Speculative Price Bubbles in the Rice Market and the 1974 Bangladesh Famine

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This paper investigates the role played by speculative price bubbles in destabilizing food markets in Bangladesh during the 1974 famine. The hypothesis of speculative price bubbles in the rice market is tested using weekly price data. These tests are based on a theoretical model of storable food markets in which agents exhibit rational expectations. It is shown that such markets are susceptible to destabilizing trends by self-fulfilling expectations. While "explosive price bubbles" have received extensive attention in macroeconomics, they have not been used in development economics to explain famines. Amartya Sen has hypothesized that speculative forces are a possible source of instability in the food market. Our empirical tests based on techniques from the recent literature on price bubbles lend some credence to the hypothesis that excessive speculation may have produced price bubbles in the rice market which directly contributed to the Bangladesh famine in 1974.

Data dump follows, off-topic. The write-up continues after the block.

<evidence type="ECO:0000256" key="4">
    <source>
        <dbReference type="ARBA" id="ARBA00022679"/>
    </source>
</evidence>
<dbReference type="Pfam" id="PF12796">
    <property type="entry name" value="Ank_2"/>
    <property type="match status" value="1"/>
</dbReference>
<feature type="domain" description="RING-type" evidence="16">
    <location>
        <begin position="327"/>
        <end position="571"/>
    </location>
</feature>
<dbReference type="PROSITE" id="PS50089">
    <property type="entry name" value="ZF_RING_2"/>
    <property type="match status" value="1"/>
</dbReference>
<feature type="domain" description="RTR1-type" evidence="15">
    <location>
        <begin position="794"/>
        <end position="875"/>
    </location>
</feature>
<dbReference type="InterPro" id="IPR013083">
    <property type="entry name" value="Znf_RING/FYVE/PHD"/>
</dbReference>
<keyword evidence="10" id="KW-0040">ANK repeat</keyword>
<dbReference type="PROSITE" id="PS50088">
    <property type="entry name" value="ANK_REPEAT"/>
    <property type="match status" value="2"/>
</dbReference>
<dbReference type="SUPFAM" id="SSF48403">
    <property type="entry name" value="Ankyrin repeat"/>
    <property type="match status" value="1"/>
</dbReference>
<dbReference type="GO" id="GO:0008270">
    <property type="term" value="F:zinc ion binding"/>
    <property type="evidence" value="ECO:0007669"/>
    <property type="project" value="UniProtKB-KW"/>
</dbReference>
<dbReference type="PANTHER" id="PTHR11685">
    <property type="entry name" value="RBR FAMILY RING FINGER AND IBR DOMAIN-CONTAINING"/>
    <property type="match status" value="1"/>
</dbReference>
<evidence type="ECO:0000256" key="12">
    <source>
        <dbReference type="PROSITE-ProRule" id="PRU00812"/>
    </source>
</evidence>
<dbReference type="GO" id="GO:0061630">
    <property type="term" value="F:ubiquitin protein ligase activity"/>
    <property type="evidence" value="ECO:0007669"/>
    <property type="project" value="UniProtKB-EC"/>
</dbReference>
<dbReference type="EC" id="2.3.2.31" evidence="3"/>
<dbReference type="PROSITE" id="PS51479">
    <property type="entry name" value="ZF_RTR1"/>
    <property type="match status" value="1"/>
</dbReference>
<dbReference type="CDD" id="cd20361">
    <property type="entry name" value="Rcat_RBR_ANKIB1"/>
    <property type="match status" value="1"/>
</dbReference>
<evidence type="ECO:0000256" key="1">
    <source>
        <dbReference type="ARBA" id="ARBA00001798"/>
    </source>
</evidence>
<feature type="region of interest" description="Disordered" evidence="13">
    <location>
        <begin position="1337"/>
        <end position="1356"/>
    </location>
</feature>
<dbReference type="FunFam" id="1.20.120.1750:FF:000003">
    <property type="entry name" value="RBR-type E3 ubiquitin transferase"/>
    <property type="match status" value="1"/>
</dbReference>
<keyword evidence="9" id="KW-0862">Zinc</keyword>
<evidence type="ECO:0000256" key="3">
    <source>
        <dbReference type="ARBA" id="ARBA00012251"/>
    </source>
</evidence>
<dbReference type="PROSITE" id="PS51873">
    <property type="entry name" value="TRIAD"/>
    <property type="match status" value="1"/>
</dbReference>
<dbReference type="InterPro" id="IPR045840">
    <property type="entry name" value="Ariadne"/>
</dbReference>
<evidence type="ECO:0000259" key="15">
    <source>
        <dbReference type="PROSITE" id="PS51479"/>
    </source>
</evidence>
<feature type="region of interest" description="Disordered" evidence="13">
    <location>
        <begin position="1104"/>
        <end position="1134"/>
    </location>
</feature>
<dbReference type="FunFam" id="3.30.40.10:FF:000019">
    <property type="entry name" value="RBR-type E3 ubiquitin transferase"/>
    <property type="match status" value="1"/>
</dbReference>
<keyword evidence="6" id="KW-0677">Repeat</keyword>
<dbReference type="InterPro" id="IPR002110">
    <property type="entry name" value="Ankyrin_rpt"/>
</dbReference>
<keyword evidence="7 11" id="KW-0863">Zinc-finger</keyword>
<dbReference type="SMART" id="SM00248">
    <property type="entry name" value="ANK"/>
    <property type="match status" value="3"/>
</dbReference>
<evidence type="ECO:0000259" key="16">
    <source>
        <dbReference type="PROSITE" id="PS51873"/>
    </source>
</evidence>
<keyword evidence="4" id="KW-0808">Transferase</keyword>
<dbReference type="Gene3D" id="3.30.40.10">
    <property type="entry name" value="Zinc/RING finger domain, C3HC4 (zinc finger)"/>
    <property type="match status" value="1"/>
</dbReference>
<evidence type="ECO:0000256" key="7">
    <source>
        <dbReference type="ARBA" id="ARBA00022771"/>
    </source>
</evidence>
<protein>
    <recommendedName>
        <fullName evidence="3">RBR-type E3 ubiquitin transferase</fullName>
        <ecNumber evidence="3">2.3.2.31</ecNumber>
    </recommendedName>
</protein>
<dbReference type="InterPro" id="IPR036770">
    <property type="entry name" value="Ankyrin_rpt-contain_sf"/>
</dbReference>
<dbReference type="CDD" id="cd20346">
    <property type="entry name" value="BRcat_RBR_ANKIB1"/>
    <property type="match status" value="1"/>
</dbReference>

Charles Maxwell Becker

Research Professor of Economics

Charles Becker is interested in exploring the economies of such countries as Kazakhstan, India, sub-Saharan Africa, Russia, and Kyrgyzstan. His research has focused on economic demography, social security system forecasting, CGE modeling, mortality and disability risk, determinants of health care utilization, computable general equilibrium simulation modeling, and urban economics. His on-going projects involve assessing infant mortality rates, poverty in developing countries, accidental deaths in middle-income countries, and the performance of minority students in Economics doctoral programs. He recently worked with Irina Merkuryeva on a project investigating, “Disability Risk and Miraculous Recoveries in Russia,” and with Rebecca Anthopolos on, “Gobal Infant Mortality: Initial results from a cross-country infant mortality comparison project.” He also collaborated with Grigory Marchenko, Sabit Khakimzhanov, Ai-Gul Seitenova, and Vladimir Ivliev on a project entitled, “Social Secutiry Reform in Transition Economies: Lessons from Kazakhstan,” and with Amitava Krishna Dutt and Jaime Ros on, “Urbanization and Rural-Urban Migration.”

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